= = =  = = =  = = = =  = = = = =

Linking to Misty's  CAMERA CRITTERS,

Linking to Eileen's SATURDAY'S CRITTERS,


Linking to SKYWATCH FRIDAY by Yogi, Sylvia and Sandy


Linking to BirdD'Pot by Anni

Linking to Wild Bird Wednesday by Stewart

Linking to Wordless Wednesday (on Tuesday) by NC Sue

Linking to ALL SEASONS by Jesh


Please visit the links to all these memes to see some excellent photos on display



  1. Hello, Mr. Kenneth.
    I am very sorry about what happened in Florida, but I am very glad to know that your losses have been few and that you and your family are well.
    A hug and a lot of courage to rebuild what was destroyed by the hurricane and restore all natural beauty to Florida.
    As always your photos are great and very beautiful.


  2. Glad that you made the misfortune into a vacation. The story about the log is interesting and inspiring. I enjoyed the photos.

  3. Sorry to hear about what you and millions others faced while being on the path of so much devastation. Thankfully, the path veered and it was much less than expected! Still so many were affected. Absolutely loved the photos of the birds...thanks for sharing them with us.

  4. Indeed calm before the storm,stunning shots.

  5. Unexpected vacation brought you these lovely photographs and the realization that you have many friends on-line who care about your family. Glad you were safe while Irma hit Florida. Sorry for all the storm damage at your place and around you. Sending thoughts and prayers your way....

  6. Well it was good to hear you survived Irma with minimal damage. - So very scary.
    Enjoyed your post. Lots of great birds, pretty views & good fences.

  7. Glad to hear your home was undamaged and a great trip to look back on.

  8. Nice job making the best out of a tough situation, and glad you are safe!! I think it was a good decision to evacuate.

  9. You sure picked a great place to ride out Irma! Very happy to hear you are well, Ken, and that you didn't have any structural damage.
    Great series of photos of "mountain" birds!

  10. I'm glad to read that things went well for you. I love your reflections!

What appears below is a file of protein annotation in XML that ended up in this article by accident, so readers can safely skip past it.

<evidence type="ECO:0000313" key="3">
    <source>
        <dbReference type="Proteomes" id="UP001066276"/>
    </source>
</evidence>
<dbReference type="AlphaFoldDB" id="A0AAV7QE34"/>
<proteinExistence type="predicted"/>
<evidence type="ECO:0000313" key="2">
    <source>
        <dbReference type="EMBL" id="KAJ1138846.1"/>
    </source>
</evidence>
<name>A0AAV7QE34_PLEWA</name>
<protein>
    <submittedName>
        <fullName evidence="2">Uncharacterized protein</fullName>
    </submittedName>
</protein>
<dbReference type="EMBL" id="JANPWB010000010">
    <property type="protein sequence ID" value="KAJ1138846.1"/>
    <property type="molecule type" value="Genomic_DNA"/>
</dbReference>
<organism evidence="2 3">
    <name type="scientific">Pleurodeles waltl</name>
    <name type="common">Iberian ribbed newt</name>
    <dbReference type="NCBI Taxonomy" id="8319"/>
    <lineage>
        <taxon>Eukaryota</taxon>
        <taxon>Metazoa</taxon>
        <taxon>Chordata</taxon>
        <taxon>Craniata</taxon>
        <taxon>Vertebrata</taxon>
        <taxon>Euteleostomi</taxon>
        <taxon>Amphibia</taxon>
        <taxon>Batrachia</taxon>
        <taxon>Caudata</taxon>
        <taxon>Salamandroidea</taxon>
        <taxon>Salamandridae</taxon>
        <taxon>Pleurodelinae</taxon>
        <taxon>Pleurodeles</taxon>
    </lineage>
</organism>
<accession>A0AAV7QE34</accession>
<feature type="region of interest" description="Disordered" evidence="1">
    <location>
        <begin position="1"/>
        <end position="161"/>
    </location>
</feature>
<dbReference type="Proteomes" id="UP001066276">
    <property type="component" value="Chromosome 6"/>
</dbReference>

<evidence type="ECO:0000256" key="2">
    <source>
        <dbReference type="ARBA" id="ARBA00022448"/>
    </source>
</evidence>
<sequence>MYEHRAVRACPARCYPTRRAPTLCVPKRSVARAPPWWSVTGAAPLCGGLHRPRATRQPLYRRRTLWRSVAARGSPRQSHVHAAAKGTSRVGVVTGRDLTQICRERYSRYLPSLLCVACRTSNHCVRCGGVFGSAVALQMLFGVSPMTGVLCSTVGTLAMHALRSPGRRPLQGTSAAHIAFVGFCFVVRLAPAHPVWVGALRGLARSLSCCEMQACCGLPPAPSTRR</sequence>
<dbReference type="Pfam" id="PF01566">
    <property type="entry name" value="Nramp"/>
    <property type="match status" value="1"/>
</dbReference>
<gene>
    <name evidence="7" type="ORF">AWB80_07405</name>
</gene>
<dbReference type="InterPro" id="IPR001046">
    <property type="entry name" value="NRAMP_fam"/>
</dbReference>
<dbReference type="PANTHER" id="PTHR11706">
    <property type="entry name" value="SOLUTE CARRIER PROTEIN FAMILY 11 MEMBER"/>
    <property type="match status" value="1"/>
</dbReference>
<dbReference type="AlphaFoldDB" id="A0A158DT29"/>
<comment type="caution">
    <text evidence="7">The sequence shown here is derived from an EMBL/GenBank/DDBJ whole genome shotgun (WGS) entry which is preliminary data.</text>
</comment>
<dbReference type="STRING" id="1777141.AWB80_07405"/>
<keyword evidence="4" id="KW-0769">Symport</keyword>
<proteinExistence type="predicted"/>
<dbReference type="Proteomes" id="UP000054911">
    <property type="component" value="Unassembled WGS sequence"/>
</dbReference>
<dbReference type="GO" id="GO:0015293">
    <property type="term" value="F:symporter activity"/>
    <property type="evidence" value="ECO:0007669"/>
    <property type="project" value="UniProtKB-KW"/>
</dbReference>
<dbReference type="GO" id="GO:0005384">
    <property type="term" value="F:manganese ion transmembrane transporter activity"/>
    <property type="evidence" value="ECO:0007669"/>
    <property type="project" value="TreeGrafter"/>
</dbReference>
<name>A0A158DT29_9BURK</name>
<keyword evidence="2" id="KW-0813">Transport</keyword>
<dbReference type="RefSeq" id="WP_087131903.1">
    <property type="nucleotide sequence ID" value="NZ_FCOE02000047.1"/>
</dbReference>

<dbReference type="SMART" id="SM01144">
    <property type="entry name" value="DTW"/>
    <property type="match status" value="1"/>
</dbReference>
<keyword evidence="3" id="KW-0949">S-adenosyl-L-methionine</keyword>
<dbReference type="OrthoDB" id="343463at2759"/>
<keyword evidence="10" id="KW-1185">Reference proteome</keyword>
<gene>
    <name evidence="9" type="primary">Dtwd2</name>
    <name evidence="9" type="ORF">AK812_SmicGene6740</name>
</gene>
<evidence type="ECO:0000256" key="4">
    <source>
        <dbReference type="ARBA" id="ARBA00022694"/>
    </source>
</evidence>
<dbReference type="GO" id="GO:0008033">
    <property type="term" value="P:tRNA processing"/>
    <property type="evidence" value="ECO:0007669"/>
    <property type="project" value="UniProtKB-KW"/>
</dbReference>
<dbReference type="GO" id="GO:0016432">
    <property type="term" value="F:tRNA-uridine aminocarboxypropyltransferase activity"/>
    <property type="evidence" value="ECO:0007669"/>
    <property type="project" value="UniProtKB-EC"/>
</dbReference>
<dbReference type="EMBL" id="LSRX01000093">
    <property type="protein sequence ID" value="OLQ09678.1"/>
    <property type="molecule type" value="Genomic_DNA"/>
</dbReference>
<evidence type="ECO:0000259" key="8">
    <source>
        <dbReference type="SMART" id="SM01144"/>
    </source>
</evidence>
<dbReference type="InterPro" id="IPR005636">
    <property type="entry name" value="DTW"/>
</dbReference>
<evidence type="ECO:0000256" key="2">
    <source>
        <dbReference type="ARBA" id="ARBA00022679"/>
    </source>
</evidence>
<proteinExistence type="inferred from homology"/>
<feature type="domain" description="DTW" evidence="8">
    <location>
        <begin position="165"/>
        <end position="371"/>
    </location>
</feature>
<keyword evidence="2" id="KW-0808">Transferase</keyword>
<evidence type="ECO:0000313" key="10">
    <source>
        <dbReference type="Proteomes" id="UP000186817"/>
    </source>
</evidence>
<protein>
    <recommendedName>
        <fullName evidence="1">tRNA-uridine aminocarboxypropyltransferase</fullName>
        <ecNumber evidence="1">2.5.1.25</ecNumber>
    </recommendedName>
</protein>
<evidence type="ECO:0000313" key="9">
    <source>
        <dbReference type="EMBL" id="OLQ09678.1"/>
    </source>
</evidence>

11. That first image is absolutely glorious


  12. Hello, I think you made a great decision go away for the vacation. I hope all is well at your place in Florida. The sky images are gorgeous. I love all the birds and would love to see these myself. Great photos. Thank you for linking up and sharing your post. Happy Saturday, enjoy your weekend!

  13. Well, it's good to get away from it all, and your life is MUCH MORE important than a home.

    Loved your bird photos [they're not that bad!!] and the fact that you had a vacation of sorts and gave us a bit of your life in the past and what you did.

    Thanks so much for adding your link to this post with us at I'd Rather B Birdin' this weekend. Always a joy to view your shares!!

  14. I'm glad you decided to evacuate, especially since it was such a lovely place. (Thank you for sharing the joys -- that log is an amazing place.) Anyway, much better than spending anxious days in a windowless house -- We hurricane-watched from way across the country (where we spend summers and fall anyway) and even though Irma hit Fort Myers and area, our tiny 'cottage' and the whole resort came out of it with no serious damage. We shall see what happens next.

  15. Glad you could turn lemons into lemonade. I think you made a good decision to evacuate. Your first pic is really beautiful with the sky colors. Hope the birds in your area are returning safely.

  16. Glad to hear that your house - and your family - came through the storm with little damage. Enjoy sweeping the yard! (Although I assume that there will be lots of other things for everyone to do to get Florida back on its feet again)

    Cheers - Stewart M - Melbourne

  17. Beautiful collection of little bird photos and the landscapes are gorgeous - especially the first one. I can't go past the squirrel though! Cuteness overload!

  18. So glad to hear your home is undamaged. You must have been so worried about the wildlife that you left behind, too. Wonderful sightings while in New Mexico. I had a little flock of yellow-rumped warblers visit me in early spring - here in WA state. It was the first time I've ever seen them. Pretty, busy little birds. Beautiful sky shots.

  19. I'm glad you came through the storm without serious damage and think you did the smart thing to play it safe and evacuate. And you DID get some lovely photos to share at

  20. Beautiful images and so many wonderful bird sightings on your unplanned vacation. Your experience must have been so frightening especially not knowing what to expect. I'm glad you chose to stay safe and that the hurricane did not damage your home.
    Have a wonderful day.

  21. Now that's the way to do it! :-) You put a new light on the term "evacuation!" Let's just fly to New Mexico! I love it. Loved your amazing photos. And the info about the Bird Log was so cool...really wonderful conservation efforts. I loved it.